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Wild Dog (Lycaon pictus). Northern Tuli Game Reserve. Botswana

In Search of the African Wild Dog

Perhaps the most successful hunter in Africa, the African wild dog, Lycaon pictus, ironically finds itself on the brink of extinction. Part of the Canidae family, and sharing a general similarity with the various canids worldwide, the African wild dog differs fundamentally from other canids: it belongs to the genus, Lycaon, which formed a new branch on the family tree some 3 million years back and subsequently evolved independently. Today it is the only survivor of this unique line and, because of its genetic difference, is unable to interbreed with any of its canid relatives or even with the domestic dog. Previously found in diverse habitats across the continent, it has tragically disappeared from much of its former range. Today there are only an estimated 3 000 to 5 500 wild dogs left in the whole of Africa, a mere 500 of which occur in South Africa.
 
In Search of the African Wild Dog is a stunningly photographed and well-documented tribute to these rare and endangered animals, covering their history, biology, distribution, habitat, and breeding and release programmes. In spite of, or perhaps because of, the elusive nature of the wild dogs and their limited population numbers, Roger and Pat de la Harpe have produced their best book yet.

Book details:
Size: 265 mm x 265 mm
ISBN 13: 9781920289003
Hard cover
160 pages with 200 colour photographs

 
In Search of the African Wild Dog is a stunningly photographed and well-documented book about these rare and endangered animals, covering their history, biology, distribution, habitat, and breeding and release programmes. In spite of, or perhaps because of, the elusive nature of the wild dogs and their limited population numbers, Roger and Pat have produced their best book yet. In Search of the African Wild Dog is a stunningly photographed and well-documented tribute to these rare and endangered animals, covering their history, biology, distribution, habitat, and breeding and release programmes. In spite of, or perhaps because of, the elusive nature of the wild dogs and their limited population numbers, Roger and Pat have produced their best book yet. In Search of the African Wild Dog is a stunningly photographed and well-documented book about these rare and endangered animals, covering their history, biology, distribution, habitat, and breeding and release programmes. In spite of, or perhaps because of, the elusive nature of the wild dogs and their limited population numbers, Roger and Pat have produced their best book yet.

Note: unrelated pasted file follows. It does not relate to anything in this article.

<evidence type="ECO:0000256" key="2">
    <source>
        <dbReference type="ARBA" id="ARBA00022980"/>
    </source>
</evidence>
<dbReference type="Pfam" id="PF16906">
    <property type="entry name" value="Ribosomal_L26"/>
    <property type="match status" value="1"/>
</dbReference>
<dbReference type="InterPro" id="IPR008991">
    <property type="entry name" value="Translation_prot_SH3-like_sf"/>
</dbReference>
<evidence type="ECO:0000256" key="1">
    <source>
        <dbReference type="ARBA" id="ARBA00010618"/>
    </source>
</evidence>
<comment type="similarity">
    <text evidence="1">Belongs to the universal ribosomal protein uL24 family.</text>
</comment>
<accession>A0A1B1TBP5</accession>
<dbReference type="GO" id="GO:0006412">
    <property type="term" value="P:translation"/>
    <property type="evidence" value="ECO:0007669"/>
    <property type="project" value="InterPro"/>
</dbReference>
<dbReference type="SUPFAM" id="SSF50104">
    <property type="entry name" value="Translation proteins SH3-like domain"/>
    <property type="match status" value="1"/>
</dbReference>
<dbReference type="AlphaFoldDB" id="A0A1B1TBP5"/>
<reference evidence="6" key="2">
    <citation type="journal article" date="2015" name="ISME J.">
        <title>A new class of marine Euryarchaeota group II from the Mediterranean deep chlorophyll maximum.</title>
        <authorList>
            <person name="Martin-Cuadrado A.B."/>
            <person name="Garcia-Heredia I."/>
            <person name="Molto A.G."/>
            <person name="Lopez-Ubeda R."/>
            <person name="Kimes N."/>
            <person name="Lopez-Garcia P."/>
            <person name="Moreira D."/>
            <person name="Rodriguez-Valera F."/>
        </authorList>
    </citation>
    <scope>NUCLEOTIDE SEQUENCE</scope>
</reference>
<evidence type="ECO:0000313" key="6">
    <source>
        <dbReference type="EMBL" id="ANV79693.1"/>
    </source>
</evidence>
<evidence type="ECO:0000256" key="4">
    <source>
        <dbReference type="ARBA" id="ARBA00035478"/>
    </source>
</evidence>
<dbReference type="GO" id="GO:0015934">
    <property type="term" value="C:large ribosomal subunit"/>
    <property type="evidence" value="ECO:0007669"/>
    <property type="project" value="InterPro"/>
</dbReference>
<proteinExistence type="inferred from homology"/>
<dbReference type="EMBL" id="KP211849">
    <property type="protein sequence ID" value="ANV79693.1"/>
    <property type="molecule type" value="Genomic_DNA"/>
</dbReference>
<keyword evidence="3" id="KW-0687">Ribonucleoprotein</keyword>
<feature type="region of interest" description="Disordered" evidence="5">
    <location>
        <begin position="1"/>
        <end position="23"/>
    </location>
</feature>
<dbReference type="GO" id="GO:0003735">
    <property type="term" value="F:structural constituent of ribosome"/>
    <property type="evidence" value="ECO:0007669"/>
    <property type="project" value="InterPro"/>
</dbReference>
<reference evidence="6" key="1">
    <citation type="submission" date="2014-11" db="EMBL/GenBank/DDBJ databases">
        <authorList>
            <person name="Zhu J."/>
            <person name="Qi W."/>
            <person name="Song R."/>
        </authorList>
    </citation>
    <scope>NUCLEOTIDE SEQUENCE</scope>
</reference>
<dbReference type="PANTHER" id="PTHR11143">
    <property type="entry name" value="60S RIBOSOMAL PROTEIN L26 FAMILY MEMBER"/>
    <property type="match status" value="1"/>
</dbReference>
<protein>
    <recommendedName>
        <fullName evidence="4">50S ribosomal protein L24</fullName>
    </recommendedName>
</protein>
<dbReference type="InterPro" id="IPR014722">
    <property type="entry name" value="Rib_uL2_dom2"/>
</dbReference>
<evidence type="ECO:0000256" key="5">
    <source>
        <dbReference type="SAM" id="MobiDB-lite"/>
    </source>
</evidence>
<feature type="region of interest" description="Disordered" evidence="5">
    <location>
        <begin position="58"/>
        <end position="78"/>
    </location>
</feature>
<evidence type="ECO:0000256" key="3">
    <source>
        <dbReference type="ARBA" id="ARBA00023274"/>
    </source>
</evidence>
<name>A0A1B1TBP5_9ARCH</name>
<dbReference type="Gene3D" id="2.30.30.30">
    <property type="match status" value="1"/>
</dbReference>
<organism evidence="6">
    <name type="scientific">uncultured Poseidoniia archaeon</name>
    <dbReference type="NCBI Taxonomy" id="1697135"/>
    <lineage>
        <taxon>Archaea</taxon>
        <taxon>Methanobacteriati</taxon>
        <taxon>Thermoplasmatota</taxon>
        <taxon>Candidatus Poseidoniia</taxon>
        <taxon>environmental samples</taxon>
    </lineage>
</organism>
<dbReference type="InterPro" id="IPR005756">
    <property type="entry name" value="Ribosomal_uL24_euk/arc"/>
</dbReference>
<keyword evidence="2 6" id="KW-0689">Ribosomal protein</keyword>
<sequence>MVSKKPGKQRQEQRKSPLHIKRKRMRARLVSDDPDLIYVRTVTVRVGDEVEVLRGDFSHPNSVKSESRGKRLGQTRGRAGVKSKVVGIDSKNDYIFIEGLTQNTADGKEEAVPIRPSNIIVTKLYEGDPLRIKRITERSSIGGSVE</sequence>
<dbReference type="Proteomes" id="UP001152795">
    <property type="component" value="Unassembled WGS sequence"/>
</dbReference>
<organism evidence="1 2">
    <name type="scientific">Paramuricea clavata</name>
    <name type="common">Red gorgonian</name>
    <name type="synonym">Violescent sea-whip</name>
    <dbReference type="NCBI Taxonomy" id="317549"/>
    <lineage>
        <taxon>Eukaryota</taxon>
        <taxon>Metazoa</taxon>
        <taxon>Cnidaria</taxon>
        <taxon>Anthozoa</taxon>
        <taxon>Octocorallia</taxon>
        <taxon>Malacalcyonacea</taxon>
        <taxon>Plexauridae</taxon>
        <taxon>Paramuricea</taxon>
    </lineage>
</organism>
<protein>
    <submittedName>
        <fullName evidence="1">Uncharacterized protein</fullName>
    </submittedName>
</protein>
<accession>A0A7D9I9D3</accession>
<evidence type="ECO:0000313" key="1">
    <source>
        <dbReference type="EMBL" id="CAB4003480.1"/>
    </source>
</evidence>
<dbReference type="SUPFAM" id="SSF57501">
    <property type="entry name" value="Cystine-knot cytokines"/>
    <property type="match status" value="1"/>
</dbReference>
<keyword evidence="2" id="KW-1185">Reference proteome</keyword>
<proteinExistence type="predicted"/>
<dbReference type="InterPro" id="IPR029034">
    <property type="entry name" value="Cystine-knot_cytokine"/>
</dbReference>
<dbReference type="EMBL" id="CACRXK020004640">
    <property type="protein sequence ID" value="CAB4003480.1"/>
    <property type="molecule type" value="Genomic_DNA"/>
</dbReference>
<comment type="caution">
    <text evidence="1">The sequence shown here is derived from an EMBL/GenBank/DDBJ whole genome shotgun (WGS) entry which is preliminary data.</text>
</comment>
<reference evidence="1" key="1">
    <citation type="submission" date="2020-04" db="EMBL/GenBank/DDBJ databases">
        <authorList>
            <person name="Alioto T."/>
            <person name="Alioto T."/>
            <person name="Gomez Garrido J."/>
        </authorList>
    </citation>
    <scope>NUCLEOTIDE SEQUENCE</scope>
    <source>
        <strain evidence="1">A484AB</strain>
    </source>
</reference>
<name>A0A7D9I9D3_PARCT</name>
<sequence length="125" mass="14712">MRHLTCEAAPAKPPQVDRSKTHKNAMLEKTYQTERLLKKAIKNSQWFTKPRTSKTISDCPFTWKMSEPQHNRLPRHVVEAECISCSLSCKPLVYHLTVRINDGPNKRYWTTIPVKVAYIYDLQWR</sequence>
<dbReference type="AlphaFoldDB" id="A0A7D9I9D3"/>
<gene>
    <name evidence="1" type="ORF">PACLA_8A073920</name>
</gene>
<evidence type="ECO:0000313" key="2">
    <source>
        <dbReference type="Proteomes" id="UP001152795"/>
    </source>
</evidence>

Read book reviews here:
Wild Magazine | Sunday Times |Tonight Magazine | Vibe/Citizen Newspaper | Radio Sonder Grense


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The book begins...


Our  book first stirred into life in 2000 when Jan Fourie, an Executive Director of Sasol at the time, approached us to write about "their dogs". After some discussion we established that he was referring to the two wild dog packs that had been released into the Madikwe Game Reserve in 1995 and 1997, with the help of a sponsorship from his organisation. On both occasions the packs had been quite unique in that they were made up of a combination of captive-bred and wild-caught members, which had not been attempted before and which proved to be a great success. Furthermore the captive-bred dogs had come from the De Wildt Cheetah and Wildlife Centre, which has a long association with Sasol and has over the years played a huge educational role in helping to dispel the generally negative perceptions that people have of the wild dog.
 
Once we had started our research however, it became obvious that to tell the De Wildt/ Madikwe story it would be necessary to extend it to include other conservation areas that subscribe to the concept of a wild dog metapopulation, which involves the translocation of dogs between different reserves to simulate their natural dispersal and prevent inbreeding. The Kruger National Park, home to the only genetically viable group of wild dogs left in South Africa, is essential to the story as is the vast area of private game reserves on the park’s unfenced western boundary, which often plays host to some of the Kruger packs. And so it was that we embarked on a journey, which was as emotional as it was physical, that criss-crossed the country from the arid northern regions of Limpopo Province to the sub-tropics of KwaZulu-Natal, in an ever-widening search for these most elusive of creatures.


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We are proud to have been associated with the organisations below and are greatful for the assistance they have given us.

The Madikwe Collection - Fine Lodges in Madikwe Game Reserve Endangered Wildlife Trust Sasol De Wildt Cheetah Centre The Hoedspruit Endangered Species Centre focuses on the conservation of rare, vulnerable or endangered animals. Cheetah Conservation is one of our core disciplines.
Mashatu Game Reserve Tuli Safari Lodge Nitani Lodge Tintswalo Safari Lodge Isibindi Africa Lodges
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Wild Dog (Lycaon pictus). Northern Tuli Game Reserve. Botswana

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